Since its release, the movie American Sniper portraying the life of Navy SEAL Chris Kyle has attracted millions of Americans from coast to coast to the box office. While the movie depicts the humbling dangers and challenges our troops face during combat, it is the movie's portrayal of the very real and very serious physical and mental health issues our servicemen and servicewomen face post-deployment that has grasped much of the nation's attention.
As a Vietnam veteran, I have the unique experience to understand first-hand what veterans face when returning home from combat. However, often times, they choose to silently endure the mental health issues they are plagued with post-deployment, leaving many Americans unfamiliar to what they are experiencing.
Now, through the release of American Sniper, Americans unacquainted with the mental trials and tribulations veterans face once home can see, hear and emotionally feel just how powerful these unfortunate experiences are. They learn, through Chris Kyle's story on the big screen, just how real and raw the troubles are and how much they affect our nation's heroes.
This is a much-needed spotlight on a growing issue.
According to new analysis, which will be published in the February edition of Annals of Epidemiology, recent servicemen and servicewomen committed suicide at a far higher rate than civilians not enrolled in military service. Among the most notable statistics presented is the discouraging reality that 22 veterans take their own lives daily.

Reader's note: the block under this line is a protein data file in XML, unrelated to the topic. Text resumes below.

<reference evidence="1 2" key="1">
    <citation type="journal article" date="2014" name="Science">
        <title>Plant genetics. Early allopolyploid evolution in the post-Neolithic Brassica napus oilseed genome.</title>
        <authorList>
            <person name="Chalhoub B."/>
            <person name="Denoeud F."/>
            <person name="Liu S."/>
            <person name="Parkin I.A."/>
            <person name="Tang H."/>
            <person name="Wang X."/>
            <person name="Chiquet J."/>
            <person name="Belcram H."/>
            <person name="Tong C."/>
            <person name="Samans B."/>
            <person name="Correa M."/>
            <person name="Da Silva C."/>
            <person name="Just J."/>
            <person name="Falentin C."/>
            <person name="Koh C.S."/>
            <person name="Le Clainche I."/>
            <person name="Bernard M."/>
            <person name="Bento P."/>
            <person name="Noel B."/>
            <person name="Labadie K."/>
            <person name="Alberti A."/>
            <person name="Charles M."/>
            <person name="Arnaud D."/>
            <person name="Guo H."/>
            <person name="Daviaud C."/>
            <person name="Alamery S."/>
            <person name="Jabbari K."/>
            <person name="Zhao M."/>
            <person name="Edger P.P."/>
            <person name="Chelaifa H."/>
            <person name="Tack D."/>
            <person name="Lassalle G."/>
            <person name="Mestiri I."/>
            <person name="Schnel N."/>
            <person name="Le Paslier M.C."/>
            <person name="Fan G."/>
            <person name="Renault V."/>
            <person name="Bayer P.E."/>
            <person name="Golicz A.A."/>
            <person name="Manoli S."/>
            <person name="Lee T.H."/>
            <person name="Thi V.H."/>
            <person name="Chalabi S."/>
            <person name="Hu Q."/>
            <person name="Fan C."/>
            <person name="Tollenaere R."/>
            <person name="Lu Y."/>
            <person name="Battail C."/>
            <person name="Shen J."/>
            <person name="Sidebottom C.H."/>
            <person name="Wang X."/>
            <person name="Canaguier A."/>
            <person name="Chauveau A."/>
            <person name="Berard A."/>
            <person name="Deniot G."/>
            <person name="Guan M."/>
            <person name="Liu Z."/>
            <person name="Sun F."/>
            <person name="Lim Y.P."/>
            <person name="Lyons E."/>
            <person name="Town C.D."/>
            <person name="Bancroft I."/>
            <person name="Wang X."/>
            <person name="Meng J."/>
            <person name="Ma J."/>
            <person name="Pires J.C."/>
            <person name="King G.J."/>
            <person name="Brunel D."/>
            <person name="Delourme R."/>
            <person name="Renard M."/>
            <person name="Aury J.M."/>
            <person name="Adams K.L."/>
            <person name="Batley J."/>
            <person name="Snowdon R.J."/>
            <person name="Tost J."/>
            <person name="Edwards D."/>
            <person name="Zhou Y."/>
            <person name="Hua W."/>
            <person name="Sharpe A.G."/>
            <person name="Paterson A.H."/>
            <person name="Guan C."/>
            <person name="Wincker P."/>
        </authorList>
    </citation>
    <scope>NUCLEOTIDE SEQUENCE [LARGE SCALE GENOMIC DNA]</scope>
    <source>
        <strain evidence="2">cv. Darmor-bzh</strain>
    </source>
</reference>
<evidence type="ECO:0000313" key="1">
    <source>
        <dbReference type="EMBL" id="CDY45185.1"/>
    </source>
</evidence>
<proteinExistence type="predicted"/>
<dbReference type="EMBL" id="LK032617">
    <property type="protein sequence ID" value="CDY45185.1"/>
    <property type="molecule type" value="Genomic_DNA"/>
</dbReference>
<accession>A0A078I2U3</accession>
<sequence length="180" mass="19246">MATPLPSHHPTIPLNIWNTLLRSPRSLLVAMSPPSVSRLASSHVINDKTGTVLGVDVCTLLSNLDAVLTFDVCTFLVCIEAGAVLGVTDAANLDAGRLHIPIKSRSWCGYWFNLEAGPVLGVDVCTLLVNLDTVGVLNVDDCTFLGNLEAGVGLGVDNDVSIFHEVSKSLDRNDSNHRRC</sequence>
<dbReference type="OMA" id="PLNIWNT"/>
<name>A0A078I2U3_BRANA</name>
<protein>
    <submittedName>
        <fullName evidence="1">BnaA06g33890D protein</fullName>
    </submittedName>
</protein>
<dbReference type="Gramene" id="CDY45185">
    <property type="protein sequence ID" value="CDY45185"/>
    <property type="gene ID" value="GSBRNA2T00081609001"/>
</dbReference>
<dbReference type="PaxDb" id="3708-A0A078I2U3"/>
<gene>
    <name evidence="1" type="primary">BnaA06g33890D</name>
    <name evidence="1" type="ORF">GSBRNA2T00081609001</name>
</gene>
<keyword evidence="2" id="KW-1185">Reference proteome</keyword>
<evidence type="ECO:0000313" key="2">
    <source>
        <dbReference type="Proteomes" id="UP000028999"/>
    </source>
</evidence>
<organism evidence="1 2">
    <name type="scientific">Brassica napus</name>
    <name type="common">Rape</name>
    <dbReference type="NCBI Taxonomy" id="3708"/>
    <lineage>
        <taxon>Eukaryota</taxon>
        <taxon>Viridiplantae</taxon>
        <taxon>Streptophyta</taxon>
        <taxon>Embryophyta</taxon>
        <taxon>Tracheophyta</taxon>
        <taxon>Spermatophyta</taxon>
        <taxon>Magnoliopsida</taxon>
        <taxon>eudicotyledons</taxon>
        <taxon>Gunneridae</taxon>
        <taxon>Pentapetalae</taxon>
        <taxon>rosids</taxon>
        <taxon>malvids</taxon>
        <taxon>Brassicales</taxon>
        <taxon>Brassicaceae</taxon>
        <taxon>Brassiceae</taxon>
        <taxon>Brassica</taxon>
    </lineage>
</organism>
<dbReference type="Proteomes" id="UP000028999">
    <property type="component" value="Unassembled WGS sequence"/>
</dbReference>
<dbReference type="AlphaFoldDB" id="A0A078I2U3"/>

Additionally, a study released last year by the Department of Veterans Affairs (VA) concluded that the suicide rate among 18- to 29-year-old veterans increased by 44 percent.
In light of last year's inexcusable scandal revealing that veterans died waiting for health care, we have an even bigger obligation to work together to serve and provide timely and sufficient resources to these brave men and women. The days of veterans not being provided the proper tools and information needed to improve post-deployment must come to an end.
We also need to continue to promote resources readily available to veterans, including:
• Veterans Crisis Line
• Defense Centers of Excellence 24/7 Outreach Center
• Defense Suicide Prevention Office
• National Resource Directory
• Department of Defense Deployment Health Clinical Center (DHCC)
However, in reality, these mentioned resources are just a few of many.
There is a far greater support system offering more resources for veterans returning home. Unfortunately, veterans are often unaware of all these tools they have access to.
Therefore, it's up to the rest of us to make the links and fill in the gaps.
Veterans put their lives on the line and pushed themselves to the absolute edge of mental and physical capacity to ensure our freedom is protected. That is why I applaud the attention brought to this issue through American Sniper and call on all Americans to go out and get involved, and help us to ensure that these brave individuals are taken care of and treated properly once they come home.
Need help? In the U.S., call 1-800-273-8255 for the National Suicide Prevention Lifeline.
For more information on mental health support for veterans, visit http://www.mentalhealth.va.gov/.